Adoption of 3D Printing

Today’s 3D printing news is dominated by HP’s announcement that when they start producing 3D printers, theirs will be ever so much better (in other words: please don’t buy from our competitors until we have a chance to catch up):

Hewlett-Packard claims to have solved the two biggest problems with today’s 3D printers and will make its first big technology announcement in that area in June, CEO Meg Whitman said Wednesday.

3D printing has a number of issues, especially as they apply to the home/general market. Given the vast research and marketing resource of HP, what do they think are the top two problems with 3D printers:

There’s a lot of “buzz and hype” around 3D printing, but the systems available now have two big challenges, Whitman said at HP’s shareholder meeting. One is that they’re deathly slow. “It’s like watching ice melt,” she said.

The other, according to Whitman, is that the quality isn’t as good as it should be. “The surface of the substrate is not perfect,” she said.

As is always true, the ranking of “problems” is relative to one’s priorities. Since HP is clearly after wider adoption, I think their plan to differentiate themselves is taking the right tack. However, for early adopters I don’t think a lack of speed is a killer issue. Certainly everyone would enjoy a faster output but I think a more reliable, less glitchy printer (i.e. less shrinkage, fewer print errors due to material/printer) would be a higher priority.

I totally agree with HP on the importance of higher quality output. For lower-end printers to be considered “affordable,” they need to be considerably more accurate than what you could get 3D printing with a hot glue gun. I think equally important, for home adoption of 3D printing, would be the improved water resistance and food safety of the materials available for home use.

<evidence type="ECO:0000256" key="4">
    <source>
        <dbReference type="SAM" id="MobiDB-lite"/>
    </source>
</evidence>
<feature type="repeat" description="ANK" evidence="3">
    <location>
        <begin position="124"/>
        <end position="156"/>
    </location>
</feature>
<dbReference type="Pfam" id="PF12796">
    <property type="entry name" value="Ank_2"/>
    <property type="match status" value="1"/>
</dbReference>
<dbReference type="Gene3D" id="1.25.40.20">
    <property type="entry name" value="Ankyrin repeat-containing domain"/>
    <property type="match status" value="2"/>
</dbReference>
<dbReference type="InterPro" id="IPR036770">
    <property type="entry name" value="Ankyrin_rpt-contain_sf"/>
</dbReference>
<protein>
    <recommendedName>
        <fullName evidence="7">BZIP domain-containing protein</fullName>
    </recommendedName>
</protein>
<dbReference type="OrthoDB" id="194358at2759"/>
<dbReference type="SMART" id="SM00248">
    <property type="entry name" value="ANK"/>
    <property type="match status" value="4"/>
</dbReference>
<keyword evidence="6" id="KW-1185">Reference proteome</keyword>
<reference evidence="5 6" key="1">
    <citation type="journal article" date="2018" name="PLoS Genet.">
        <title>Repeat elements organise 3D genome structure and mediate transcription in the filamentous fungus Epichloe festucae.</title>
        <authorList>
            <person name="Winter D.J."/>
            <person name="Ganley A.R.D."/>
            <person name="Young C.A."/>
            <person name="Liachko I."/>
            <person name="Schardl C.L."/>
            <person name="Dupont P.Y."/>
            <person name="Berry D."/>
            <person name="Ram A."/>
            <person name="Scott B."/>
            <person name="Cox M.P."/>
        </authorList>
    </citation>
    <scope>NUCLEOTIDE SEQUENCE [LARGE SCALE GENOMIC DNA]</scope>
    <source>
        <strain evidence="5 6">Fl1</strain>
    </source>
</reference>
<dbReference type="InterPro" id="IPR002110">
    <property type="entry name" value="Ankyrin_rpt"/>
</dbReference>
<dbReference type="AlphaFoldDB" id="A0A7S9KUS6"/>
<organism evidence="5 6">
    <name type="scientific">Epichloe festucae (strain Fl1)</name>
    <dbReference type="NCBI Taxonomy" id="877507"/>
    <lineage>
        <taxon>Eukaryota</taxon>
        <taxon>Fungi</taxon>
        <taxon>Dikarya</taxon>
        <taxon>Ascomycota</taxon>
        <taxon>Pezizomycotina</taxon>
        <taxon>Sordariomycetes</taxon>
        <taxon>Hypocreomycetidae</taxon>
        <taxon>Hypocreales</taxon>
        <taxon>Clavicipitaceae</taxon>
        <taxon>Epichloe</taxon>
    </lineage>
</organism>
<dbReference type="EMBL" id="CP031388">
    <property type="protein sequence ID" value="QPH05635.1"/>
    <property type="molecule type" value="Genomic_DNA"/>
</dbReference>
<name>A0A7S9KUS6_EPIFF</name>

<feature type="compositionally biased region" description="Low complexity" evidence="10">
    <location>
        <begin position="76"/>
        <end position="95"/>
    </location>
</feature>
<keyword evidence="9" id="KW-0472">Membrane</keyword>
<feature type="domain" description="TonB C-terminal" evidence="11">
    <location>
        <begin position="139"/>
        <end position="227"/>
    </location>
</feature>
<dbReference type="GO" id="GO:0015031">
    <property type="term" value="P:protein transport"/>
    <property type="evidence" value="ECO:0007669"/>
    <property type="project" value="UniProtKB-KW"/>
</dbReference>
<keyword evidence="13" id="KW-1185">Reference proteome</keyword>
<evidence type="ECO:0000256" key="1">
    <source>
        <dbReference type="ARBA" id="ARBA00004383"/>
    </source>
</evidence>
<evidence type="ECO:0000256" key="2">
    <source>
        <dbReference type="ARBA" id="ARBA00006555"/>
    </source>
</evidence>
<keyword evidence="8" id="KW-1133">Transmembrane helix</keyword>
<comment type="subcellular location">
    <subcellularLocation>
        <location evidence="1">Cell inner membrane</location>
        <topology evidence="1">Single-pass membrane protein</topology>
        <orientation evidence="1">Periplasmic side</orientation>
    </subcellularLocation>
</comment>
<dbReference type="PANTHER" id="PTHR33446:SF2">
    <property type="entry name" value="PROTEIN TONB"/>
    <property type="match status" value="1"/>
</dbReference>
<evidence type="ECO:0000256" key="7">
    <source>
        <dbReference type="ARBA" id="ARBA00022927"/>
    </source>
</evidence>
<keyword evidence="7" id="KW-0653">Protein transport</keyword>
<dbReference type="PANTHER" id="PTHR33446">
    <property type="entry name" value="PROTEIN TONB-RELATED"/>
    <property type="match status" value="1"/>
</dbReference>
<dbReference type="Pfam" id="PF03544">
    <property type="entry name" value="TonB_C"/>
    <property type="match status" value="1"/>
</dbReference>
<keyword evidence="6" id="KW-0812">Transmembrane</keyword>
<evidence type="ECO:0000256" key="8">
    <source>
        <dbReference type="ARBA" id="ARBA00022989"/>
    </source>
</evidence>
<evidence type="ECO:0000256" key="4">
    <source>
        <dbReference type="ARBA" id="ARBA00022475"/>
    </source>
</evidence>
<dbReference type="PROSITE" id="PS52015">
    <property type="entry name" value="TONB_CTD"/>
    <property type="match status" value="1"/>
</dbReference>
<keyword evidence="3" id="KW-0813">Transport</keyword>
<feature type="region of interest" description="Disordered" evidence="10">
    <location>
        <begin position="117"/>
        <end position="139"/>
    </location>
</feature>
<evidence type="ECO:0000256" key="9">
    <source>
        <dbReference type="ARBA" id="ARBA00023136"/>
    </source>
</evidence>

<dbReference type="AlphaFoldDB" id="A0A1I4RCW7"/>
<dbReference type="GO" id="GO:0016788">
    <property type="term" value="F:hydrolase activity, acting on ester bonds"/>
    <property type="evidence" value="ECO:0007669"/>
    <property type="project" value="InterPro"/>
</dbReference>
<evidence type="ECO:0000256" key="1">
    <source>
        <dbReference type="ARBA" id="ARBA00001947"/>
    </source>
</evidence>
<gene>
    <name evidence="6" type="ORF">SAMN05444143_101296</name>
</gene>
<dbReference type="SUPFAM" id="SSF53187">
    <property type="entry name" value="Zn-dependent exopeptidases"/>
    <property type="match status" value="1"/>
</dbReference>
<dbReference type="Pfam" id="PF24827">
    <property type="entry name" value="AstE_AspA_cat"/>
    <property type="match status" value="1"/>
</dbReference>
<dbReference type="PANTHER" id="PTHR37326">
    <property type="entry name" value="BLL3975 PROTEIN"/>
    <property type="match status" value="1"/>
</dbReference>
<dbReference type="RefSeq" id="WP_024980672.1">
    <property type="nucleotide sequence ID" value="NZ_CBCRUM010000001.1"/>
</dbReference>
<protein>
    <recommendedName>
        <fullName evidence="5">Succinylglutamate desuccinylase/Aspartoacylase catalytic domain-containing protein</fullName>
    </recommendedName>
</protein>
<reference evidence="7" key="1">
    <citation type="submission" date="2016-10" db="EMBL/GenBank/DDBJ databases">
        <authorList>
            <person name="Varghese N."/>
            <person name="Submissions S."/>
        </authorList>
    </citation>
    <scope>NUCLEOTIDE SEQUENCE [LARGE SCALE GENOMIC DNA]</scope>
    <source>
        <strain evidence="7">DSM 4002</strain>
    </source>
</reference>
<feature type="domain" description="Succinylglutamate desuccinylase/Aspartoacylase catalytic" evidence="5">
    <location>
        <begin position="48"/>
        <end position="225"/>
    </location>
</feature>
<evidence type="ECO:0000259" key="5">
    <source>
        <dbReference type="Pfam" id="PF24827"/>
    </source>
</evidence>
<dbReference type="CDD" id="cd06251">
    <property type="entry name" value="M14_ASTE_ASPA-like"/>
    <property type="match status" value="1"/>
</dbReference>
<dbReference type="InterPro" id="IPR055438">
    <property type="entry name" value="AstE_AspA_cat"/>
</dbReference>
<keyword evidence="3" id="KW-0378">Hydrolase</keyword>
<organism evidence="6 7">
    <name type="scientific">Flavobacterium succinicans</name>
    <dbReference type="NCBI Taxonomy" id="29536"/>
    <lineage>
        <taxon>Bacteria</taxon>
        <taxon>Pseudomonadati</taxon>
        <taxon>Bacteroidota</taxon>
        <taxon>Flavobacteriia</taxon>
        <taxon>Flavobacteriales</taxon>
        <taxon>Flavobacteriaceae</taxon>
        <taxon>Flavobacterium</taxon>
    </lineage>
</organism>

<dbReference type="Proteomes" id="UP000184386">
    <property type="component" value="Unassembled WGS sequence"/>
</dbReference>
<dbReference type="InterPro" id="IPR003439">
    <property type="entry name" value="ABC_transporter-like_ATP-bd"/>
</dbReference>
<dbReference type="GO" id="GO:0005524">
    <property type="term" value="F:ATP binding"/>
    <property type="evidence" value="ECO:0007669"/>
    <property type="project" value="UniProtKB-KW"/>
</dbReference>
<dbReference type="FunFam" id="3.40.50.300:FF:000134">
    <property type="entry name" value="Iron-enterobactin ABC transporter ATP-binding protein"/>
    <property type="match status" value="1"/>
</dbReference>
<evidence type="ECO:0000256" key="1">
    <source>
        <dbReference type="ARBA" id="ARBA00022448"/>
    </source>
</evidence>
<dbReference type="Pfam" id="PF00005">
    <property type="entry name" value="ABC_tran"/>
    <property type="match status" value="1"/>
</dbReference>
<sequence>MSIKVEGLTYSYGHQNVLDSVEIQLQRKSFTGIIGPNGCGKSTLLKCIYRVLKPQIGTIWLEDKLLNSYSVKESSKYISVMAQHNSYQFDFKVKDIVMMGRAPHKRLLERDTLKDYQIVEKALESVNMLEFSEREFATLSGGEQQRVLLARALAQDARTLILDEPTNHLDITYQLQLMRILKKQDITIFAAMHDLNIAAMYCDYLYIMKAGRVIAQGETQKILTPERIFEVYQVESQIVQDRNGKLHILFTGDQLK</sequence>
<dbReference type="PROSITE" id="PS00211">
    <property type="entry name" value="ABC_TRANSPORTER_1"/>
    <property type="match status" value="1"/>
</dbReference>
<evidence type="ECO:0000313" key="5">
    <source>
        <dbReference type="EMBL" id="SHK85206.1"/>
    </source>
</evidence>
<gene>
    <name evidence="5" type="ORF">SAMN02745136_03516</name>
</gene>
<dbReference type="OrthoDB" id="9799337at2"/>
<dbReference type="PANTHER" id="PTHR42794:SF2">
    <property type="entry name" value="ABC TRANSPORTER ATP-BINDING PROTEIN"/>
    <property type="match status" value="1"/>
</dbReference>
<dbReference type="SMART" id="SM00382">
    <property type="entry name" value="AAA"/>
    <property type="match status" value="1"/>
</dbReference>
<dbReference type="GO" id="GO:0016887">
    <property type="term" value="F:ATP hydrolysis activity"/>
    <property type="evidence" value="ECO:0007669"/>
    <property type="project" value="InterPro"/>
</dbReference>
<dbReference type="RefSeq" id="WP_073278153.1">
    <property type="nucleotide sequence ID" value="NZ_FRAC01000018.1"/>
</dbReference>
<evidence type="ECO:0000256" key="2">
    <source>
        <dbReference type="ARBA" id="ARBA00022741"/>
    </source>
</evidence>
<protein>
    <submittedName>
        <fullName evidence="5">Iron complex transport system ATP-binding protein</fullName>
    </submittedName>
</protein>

Speaking of improved materials, another news item I saw was about a new company called MadeSolid; who is focusing on improving 3D printer filament stock. One of their offerings is a material they call PET+. The advantages they claim to offer plastic extrusion printers is impressive:

It’s more flexible than PLA or ABS.
There’s very, very little shrinkage as the material prints. (Amongst other things, shrinkage makes it harder to keep the base of your 3D object from warping off of the build plate — once that happens, your entire print is generally completely wrecked.)
It’s recyclable
It’s heat resistant. You probably don’t want to expose it to flames on the regular (don’t make an oven mitt out of it) — but unlike ABS, it won’t immediately burst into flames, and unlike PLA, it won’t melt in a hot car.
It’s hydrophobic. Some materials (ABS, Nylon) need to be in air-tight containers when stored for long periods of time to avoid absorbing airborne water that’ll cause printer jams; PET+ doesn’t.
It’ll work with or without a heated build plate

Faster printers (more than one print head would be an obvious way to attack problem) and improved materials, should accelerate the adoption rate of 3D printers with the home/hobby market. Printing companies, like HP, love to keep a tight lock on the supplies utilized by their printers. Hopefully material companies, like MadeSolid, will help keep printer manufactures a bit more honest in their filament material offerings and pricing.


(includes video from MadeSolid):

MakeSolid website: